The Management Myth:
During the seven years that I worked as a management consultant, I spent a lot of time trying to look older than I was. I became pretty good at furrowing my brow and putting on somber expressions. Those who saw through my disguise assumed I made up for my youth with a fabulous education in management. They were wrong about that. I don’t have an M.B.A. I have a doctoral degree in philosophy—nineteenth-century German philosophy, to be precise. Before I took a job telling managers of large corporations things that they arguably should have known already, my work experience was limited to part-time gigs tutoring surly undergraduates in the ways of Hegel and Nietzsche and to a handful of summer jobs, mostly in the less appetizing ends of the fast-food industry.
The strange thing about my utter lack of education in management was that it didn’t seem to matter. As a principal and founding partner of a consulting firm that eventually grew to 600 employees, I interviewed, hired, and worked alongside hundreds of business-school graduates, and the impression I formed of the M.B.A. experience was that it involved taking two years out of your life and going deeply into debt, all for the sake of learning how to keep a straight face while using phrases like “out-of-the-box thinking,” “win-win situation,” and “core competencies.” When it came to picking teammates, I generally held out higher hopes for those individuals who had used their university years to learn about something other than business administration.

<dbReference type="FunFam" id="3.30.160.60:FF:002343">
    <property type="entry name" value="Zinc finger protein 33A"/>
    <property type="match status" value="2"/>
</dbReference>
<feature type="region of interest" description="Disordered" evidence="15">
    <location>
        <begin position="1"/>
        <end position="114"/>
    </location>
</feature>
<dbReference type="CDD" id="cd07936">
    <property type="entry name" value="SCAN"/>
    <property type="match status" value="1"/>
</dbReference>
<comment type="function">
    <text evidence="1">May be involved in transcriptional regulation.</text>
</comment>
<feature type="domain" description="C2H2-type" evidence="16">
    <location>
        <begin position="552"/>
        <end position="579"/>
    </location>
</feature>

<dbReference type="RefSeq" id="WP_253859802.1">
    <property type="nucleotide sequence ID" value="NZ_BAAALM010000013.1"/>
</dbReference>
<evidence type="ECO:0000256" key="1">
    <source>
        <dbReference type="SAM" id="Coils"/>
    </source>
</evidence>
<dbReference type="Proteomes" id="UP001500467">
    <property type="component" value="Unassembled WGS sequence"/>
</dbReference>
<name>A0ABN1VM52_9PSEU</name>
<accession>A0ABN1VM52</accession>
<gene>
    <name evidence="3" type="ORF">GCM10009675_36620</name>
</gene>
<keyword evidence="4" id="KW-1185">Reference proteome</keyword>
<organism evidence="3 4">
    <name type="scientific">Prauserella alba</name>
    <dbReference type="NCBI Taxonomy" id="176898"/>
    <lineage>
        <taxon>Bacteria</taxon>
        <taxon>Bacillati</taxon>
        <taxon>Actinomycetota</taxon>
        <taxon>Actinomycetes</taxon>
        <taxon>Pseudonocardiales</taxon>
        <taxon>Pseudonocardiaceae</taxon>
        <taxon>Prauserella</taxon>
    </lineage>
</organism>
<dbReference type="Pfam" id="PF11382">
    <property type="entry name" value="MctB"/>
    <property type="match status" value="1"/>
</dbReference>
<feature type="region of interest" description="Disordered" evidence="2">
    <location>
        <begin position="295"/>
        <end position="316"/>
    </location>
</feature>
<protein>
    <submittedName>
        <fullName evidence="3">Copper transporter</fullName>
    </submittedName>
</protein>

Gales of Creative Instruction:
The electron cloud is already taking us from new Oxford back to old Oxford. After all, how can the old inconvenient and expensive system survive the onslaught of free?
I can move to England, pay the non-subsidized foreigner tuition rates, rise early, go to class and take my chances on an Oxford professor. Or I can sit in my pajamas and have an Oxford prof of my choice teach me about critical thinking or the literary legacy of J.R.R. Tolkien. I can avoid the same old green gunk or socialist screeds.
Want to learn more about the Austrian School of Economics from which Dr. Schumpeter derived his doctrine of creative destruction? Here’s a free course. Want to read Adam Smith’s comments about education and virtually every other topic under the sun, here’s a free searchable e-book, and here’s a free version for your Kindle. Feel you need some help understanding Smith? Here’s a podcast course from George Mason University’s econ talk.
Looking for a Schumpeterian take on current economic events? Try Intelligent Investing With Steve Forbes. If you like your free market economic commentary in daily doses, I find the Cato Institute’s daily podcast quite refreshing. For a little more depth, here’s their weekly video.